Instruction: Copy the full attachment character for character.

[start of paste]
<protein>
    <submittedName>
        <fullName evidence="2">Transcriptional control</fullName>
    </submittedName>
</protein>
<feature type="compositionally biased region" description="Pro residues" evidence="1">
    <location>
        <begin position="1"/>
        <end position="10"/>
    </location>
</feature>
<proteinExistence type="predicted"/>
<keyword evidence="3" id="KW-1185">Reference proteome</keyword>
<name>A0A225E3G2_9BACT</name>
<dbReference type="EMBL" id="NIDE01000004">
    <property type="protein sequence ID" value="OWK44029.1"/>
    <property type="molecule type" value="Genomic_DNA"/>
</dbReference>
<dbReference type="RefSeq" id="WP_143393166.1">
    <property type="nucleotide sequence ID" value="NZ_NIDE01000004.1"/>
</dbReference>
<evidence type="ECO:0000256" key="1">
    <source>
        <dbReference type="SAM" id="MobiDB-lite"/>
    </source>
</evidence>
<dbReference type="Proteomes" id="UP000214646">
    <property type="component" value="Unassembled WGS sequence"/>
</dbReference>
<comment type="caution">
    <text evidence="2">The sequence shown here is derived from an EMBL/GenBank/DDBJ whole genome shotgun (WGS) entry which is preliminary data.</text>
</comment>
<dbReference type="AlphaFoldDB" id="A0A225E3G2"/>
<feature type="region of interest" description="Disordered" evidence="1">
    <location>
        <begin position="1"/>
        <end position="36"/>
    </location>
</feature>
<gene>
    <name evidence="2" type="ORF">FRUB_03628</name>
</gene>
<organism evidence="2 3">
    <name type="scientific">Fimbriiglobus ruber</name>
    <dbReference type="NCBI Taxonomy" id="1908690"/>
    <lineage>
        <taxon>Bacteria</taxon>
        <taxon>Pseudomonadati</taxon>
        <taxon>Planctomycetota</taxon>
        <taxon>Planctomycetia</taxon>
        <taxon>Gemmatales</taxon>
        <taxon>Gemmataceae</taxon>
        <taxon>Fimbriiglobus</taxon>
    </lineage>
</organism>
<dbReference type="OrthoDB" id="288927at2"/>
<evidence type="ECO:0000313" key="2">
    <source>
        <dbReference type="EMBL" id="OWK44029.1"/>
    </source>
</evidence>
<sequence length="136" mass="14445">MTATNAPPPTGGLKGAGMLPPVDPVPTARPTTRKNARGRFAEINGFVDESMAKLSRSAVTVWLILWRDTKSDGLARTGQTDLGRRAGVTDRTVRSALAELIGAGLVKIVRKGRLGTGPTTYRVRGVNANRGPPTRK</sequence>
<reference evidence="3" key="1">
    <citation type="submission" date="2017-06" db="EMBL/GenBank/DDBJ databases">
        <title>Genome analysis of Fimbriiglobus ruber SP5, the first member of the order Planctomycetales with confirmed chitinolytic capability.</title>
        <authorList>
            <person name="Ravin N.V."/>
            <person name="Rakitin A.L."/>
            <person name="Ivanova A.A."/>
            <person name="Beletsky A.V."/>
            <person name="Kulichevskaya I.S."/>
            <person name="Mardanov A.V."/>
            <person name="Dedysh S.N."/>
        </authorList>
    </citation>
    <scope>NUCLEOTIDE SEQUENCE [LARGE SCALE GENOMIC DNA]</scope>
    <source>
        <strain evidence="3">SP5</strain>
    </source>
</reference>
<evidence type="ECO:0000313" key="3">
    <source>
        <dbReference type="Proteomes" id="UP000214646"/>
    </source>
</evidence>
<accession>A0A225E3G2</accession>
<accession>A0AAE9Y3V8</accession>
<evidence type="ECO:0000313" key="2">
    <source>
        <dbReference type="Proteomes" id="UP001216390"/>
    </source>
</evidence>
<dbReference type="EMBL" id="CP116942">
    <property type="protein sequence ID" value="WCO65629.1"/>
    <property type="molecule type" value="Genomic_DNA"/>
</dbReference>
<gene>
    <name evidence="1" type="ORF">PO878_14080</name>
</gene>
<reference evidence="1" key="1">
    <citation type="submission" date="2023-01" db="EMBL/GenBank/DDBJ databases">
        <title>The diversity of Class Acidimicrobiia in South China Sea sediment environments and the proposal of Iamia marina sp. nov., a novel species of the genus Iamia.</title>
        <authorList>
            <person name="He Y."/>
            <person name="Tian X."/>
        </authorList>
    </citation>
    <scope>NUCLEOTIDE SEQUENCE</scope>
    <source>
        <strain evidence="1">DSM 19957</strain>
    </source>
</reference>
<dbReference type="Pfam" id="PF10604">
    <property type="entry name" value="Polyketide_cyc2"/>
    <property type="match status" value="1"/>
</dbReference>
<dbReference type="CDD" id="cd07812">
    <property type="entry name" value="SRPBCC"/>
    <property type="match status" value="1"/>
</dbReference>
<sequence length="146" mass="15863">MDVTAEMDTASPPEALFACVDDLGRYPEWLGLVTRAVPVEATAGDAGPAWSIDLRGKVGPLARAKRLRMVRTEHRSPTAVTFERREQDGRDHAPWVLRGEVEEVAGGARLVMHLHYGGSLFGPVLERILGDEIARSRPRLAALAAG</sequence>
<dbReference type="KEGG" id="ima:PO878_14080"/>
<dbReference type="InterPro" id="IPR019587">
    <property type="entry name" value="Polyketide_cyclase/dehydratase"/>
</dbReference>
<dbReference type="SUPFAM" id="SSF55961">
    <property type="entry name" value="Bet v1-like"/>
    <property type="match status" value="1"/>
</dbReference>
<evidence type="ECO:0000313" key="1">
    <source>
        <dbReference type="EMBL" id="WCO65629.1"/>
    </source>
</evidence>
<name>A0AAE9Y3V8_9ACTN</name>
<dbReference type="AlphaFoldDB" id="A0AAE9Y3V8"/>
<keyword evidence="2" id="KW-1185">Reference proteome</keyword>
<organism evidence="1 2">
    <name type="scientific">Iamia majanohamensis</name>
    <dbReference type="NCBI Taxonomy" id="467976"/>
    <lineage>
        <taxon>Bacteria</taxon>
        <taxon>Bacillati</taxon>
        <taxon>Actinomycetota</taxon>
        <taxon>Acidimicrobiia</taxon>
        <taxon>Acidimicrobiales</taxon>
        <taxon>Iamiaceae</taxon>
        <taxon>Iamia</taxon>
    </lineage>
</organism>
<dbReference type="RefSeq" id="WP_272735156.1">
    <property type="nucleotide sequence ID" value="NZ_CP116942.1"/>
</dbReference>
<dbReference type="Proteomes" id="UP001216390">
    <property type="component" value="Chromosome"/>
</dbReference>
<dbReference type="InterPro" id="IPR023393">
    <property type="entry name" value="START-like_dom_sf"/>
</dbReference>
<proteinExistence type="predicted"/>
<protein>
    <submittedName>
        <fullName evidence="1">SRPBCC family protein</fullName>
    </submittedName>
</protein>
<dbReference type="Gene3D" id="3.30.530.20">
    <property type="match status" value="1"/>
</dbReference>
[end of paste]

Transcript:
<protein>
    <submittedName>
        <fullName evidence="2">Transcriptional control</fullName>
    </submittedName>
</protein>
<feature type="compositionally biased region" description="Pro residues" evidence="1">
    <location>
        <begin position="1"/>
        <end position="10"/>
    </location>
</feature>
<proteinExistence type="predicted"/>
<keyword evidence="3" id="KW-1185">Reference proteome</keyword>
<name>A0A225E3G2_9BACT</name>
<dbReference type="EMBL" id="NIDE01000004">
    <property type="protein sequence ID" value="OWK44029.1"/>
    <property type="molecule type" value="Genomic_DNA"/>
</dbReference>
<dbReference type="RefSeq" id="WP_143393166.1">
    <property type="nucleotide sequence ID" value="NZ_NIDE01000004.1"/>
</dbReference>
<evidence type="ECO:0000256" key="1">
    <source>
        <dbReference type="SAM" id="MobiDB-lite"/>
    </source>
</evidence>
<dbReference type="Proteomes" id="UP000214646">
    <property type="component" value="Unassembled WGS sequence"/>
</dbReference>
<comment type="caution">
    <text evidence="2">The sequence shown here is derived from an EMBL/GenBank/DDBJ whole genome shotgun (WGS) entry which is preliminary data.</text>
</comment>
<dbReference type="AlphaFoldDB" id="A0A225E3G2"/>
<feature type="region of interest" description="Disordered" evidence="1">
    <location>
        <begin position="1"/>
        <end position="36"/>
    </location>
</feature>
<gene>
    <name evidence="2" type="ORF">FRUB_03628</name>
</gene>
<organism evidence="2 3">
    <name type="scientific">Fimbriiglobus ruber</name>
    <dbReference type="NCBI Taxonomy" id="1908690"/>
    <lineage>
        <taxon>Bacteria</taxon>
        <taxon>Pseudomonadati</taxon>
        <taxon>Planctomycetota</taxon>
        <taxon>Planctomycetia</taxon>
        <taxon>Gemmatales</taxon>
        <taxon>Gemmataceae</taxon>
        <taxon>Fimbriiglobus</taxon>
    </lineage>
</organism>
<dbReference type="OrthoDB" id="288927at2"/>
<evidence type="ECO:0000313" key="2">
    <source>
        <dbReference type="EMBL" id="OWK44029.1"/>
    </source>
</evidence>
<sequence length="136" mass="14445">MTATNAPPPTGGLKGAGMLPPVDPVPTARPTTRKNARGRFAEINGFVDESMAKLSRSAVTVWLILWRDTKSDGLARTGQTDLGRRAGVTDRTVRSALAELIGAGLVKIVRKGRLGTGPTTYRVRGVNANRGPPTRK</sequence>
<reference evidence="3" key="1">
    <citation type="submission" date="2017-06" db="EMBL/GenBank/DDBJ databases">
        <title>Genome analysis of Fimbriiglobus ruber SP5, the first member of the order Planctomycetales with confirmed chitinolytic capability.</title>
        <authorList>
            <person name="Ravin N.V."/>
            <person name="Rakitin A.L."/>
            <person name="Ivanova A.A."/>
            <person name="Beletsky A.V."/>
            <person name="Kulichevskaya I.S."/>
            <person name="Mardanov A.V."/>
            <person name="Dedysh S.N."/>
        </authorList>
    </citation>
    <scope>NUCLEOTIDE SEQUENCE [LARGE SCALE GENOMIC DNA]</scope>
    <source>
        <strain evidence="3">SP5</strain>
    </source>
</reference>
<evidence type="ECO:0000313" key="3">
    <source>
        <dbReference type="Proteomes" id="UP000214646"/>
    </source>
</evidence>
<accession>A0A225E3G2</accession>
<accession>A0AAE9Y3V8</accession>
<evidence type="ECO:0000313" key="2">
    <source>
        <dbReference type="Proteomes" id="UP001216390"/>
    </source>
</evidence>
<dbReference type="EMBL" id="CP116942">
    <property type="protein sequence ID" value="WCO65629.1"/>
    <property type="molecule type" value="Genomic_DNA"/>
</dbReference>
<gene>
    <name evidence="1" type="ORF">PO878_14080</name>
</gene>
<reference evidence="1" key="1">
    <citation type="submission" date="2023-01" db="EMBL/GenBank/DDBJ databases">
        <title>The diversity of Class Acidimicrobiia in South China Sea sediment environments and the proposal of Iamia marina sp. nov., a novel species of the genus Iamia.</title>
        <authorList>
            <person name="He Y."/>
            <person name="Tian X."/>
        </authorList>
    </citation>
    <scope>NUCLEOTIDE SEQUENCE</scope>
    <source>
        <strain evidence="1">DSM 19957</strain>
    </source>
</reference>
<dbReference type="Pfam" id="PF10604">
    <property type="entry name" value="Polyketide_cyc2"/>
    <property type="match status" value="1"/>
</dbReference>
<dbReference type="CDD" id="cd07812">
    <property type="entry name" value="SRPBCC"/>
    <property type="match status" value="1"/>
</dbReference>
<sequence length="146" mass="15863">MDVTAEMDTASPPEALFACVDDLGRYPEWLGLVTRAVPVEATAGDAGPAWSIDLRGKVGPLARAKRLRMVRTEHRSPTAVTFERREQDGRDHAPWVLRGEVEEVAGGARLVMHLHYGGSLFGPVLERILGDEIARSRPRLAALAAG</sequence>
<dbReference type="KEGG" id="ima:PO878_14080"/>
<dbReference type="InterPro" id="IPR019587">
    <property type="entry name" value="Polyketide_cyclase/dehydratase"/>
</dbReference>
<dbReference type="SUPFAM" id="SSF55961">
    <property type="entry name" value="Bet v1-like"/>
    <property type="match status" value="1"/>
</dbReference>
<evidence type="ECO:0000313" key="1">
    <source>
        <dbReference type="EMBL" id="WCO65629.1"/>
    </source>
</evidence>
<name>A0AAE9Y3V8_9ACTN</name>
<dbReference type="AlphaFoldDB" id="A0AAE9Y3V8"/>
<keyword evidence="2" id="KW-1185">Reference proteome</keyword>
<organism evidence="1 2">
    <name type="scientific">Iamia majanohamensis</name>
    <dbReference type="NCBI Taxonomy" id="467976"/>
    <lineage>
        <taxon>Bacteria</taxon>
        <taxon>Bacillati</taxon>
        <taxon>Actinomycetota</taxon>
        <taxon>Acidimicrobiia</taxon>
        <taxon>Acidimicrobiales</taxon>
        <taxon>Iamiaceae</taxon>
        <taxon>Iamia</taxon>
    </lineage>
</organism>
<dbReference type="RefSeq" id="WP_272735156.1">
    <property type="nucleotide sequence ID" value="NZ_CP116942.1"/>
</dbReference>
<dbReference type="Proteomes" id="UP001216390">
    <property type="component" value="Chromosome"/>
</dbReference>
<dbReference type="InterPro" id="IPR023393">
    <property type="entry name" value="START-like_dom_sf"/>
</dbReference>
<proteinExistence type="predicted"/>
<protein>
    <submittedName>
        <fullName evidence="1">SRPBCC family protein</fullName>
    </submittedName>
</protein>
<dbReference type="Gene3D" id="3.30.530.20">
    <property type="match status" value="1"/>
</dbReference>